In making these comments, I am not against prayer or religion. Indeed, in my opinion, it is the bishops, as much as anyone, who have in recent times been the conscience of the nation. The fact is that politics and religion overlap as philosophies, and I recognise that many who have strong religious beliefs go into politics at every level. I suspect—I do not have any numbers to prove this—that a disproportionate number of people with strong religious beliefs become politicians, relative to the population as a whole. That is simply a fact of life, but I reiterate: it is not for their religious beliefs that councillors are elected, and therefore religion should not constitute part of the formal business of council meetings.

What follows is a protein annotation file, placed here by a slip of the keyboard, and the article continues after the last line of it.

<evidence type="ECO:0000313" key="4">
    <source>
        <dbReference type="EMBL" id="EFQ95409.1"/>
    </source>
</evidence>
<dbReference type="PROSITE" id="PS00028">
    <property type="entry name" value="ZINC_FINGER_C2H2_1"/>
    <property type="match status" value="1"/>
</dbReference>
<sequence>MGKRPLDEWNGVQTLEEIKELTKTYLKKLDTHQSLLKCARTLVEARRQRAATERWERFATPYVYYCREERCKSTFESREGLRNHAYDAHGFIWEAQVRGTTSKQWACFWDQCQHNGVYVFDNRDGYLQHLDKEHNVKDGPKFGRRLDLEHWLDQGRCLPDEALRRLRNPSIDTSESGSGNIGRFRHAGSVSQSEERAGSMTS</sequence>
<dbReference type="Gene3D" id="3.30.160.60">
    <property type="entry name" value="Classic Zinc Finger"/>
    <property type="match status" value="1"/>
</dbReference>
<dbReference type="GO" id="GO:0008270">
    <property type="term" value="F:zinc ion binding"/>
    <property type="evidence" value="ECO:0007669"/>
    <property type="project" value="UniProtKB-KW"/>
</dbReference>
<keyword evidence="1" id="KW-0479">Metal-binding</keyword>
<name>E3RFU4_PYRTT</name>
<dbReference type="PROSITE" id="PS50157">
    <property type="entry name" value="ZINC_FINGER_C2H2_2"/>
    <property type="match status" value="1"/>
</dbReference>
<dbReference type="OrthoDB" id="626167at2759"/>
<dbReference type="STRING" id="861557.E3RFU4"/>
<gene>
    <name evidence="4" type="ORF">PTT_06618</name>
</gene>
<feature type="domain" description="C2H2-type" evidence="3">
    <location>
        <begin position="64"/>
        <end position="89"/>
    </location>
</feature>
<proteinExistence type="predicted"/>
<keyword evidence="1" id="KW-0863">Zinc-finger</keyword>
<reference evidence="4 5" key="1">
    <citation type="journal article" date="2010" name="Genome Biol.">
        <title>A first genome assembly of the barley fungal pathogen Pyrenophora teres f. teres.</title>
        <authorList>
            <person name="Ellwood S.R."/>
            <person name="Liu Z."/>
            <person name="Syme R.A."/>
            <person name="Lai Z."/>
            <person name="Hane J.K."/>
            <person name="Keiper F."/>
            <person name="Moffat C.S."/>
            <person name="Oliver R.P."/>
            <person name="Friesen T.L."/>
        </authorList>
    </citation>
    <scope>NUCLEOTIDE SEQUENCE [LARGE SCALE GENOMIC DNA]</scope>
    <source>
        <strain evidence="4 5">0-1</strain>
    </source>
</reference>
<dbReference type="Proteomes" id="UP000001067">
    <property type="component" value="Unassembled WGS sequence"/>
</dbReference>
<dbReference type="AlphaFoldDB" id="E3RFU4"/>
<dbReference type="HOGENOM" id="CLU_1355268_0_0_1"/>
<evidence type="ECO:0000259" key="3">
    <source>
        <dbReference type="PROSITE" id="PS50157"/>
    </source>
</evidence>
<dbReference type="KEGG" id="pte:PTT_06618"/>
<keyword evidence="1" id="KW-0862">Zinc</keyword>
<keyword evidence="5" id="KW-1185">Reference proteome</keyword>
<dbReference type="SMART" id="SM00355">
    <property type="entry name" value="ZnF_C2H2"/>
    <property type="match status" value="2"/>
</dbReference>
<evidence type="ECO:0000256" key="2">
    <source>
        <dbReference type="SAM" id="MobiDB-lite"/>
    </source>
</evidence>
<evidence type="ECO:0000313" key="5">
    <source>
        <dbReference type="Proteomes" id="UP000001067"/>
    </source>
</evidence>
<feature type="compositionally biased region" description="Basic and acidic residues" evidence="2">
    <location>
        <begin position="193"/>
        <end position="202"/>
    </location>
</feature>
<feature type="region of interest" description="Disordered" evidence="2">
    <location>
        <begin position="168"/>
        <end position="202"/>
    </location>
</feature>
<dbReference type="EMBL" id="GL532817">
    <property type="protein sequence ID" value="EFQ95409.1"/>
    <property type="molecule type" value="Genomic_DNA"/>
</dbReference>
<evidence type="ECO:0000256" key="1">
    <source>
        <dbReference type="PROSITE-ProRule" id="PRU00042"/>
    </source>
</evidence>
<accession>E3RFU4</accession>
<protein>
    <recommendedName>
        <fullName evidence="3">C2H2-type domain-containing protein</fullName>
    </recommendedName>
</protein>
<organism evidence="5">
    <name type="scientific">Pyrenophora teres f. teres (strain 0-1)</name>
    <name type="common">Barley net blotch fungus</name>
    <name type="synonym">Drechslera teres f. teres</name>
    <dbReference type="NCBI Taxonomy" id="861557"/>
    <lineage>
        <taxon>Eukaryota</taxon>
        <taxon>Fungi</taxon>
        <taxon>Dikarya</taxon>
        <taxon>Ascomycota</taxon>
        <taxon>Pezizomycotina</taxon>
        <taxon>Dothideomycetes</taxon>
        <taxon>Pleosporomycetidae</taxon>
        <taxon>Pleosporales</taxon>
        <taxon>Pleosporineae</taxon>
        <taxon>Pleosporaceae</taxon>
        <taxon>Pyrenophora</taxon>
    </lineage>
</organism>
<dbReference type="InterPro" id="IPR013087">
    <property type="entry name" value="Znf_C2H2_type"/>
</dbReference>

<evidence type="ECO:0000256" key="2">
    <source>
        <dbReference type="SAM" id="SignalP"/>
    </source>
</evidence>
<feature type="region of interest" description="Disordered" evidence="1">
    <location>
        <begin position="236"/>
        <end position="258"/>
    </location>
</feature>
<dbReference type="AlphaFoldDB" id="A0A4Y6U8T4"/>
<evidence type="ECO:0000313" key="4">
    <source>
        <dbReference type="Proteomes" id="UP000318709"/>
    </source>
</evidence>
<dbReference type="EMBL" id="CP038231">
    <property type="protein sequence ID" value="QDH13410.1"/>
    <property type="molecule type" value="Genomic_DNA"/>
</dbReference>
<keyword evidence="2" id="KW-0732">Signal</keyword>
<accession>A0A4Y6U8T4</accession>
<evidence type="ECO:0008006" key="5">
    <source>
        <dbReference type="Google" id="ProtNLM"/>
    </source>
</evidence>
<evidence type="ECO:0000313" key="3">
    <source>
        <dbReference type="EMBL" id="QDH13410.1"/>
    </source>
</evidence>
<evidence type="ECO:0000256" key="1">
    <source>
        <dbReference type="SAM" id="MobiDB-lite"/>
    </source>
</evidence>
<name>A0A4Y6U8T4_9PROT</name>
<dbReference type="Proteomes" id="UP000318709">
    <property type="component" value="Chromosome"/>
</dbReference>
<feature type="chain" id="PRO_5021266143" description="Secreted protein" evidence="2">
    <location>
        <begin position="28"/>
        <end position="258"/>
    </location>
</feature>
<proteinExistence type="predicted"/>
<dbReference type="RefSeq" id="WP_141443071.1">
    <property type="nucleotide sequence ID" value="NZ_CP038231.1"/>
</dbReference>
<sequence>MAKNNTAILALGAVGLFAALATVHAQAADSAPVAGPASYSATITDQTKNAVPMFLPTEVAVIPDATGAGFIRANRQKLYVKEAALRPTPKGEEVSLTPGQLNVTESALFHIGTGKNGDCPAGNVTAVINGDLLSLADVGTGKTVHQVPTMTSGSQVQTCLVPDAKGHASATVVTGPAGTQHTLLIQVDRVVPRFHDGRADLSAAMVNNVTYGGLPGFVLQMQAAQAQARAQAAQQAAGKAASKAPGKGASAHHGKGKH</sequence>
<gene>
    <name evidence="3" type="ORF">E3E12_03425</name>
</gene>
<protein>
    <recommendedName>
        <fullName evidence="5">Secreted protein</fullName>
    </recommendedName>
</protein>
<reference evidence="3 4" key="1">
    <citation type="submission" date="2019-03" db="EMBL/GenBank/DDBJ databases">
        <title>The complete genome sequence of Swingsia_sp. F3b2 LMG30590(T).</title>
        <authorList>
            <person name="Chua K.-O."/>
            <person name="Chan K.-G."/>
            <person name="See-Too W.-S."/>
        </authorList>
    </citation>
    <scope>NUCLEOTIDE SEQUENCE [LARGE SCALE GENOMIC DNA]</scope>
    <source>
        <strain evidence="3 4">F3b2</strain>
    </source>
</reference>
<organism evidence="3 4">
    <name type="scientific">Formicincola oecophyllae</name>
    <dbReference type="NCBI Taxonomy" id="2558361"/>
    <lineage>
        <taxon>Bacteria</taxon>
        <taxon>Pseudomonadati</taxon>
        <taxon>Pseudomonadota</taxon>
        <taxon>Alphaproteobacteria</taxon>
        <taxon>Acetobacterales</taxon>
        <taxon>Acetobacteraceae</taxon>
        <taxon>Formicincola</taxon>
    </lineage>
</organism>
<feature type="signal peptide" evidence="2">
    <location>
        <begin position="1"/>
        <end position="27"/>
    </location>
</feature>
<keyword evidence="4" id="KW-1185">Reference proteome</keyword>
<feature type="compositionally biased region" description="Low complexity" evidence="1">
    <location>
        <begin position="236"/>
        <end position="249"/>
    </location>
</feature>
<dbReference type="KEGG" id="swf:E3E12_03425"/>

As the noble Lord, Lord Cormack, said, the Bill does not specify which God should be prayed to or religion followed. I think that if the Bill passes, we will have a recipe for divisiveness and storing up potential problems in the long term. Is not the wisest course for councils to be scrupulously impartial with respect to the beliefs and non-beliefs held by the residents of a local area, while at the same time having a presence at, for example, the celebration of cultural and religious festivals where appropriate to do so? Institutionalising a particular religion within the formal business of a council meeting or identifying the council with a belief, or even a range of beliefs, must in the modern age be insensitive and crosses what many people would think is today’s acceptable line. In modern parliaments and assemblies, for instance at the GLA’s City Hall, we quite rightly now have multifaith chapels. Where individual councillors are keen to say prayers, is it too much to ask that a space—even a temporary space— be put aside for private prayer? That is a possible way forward.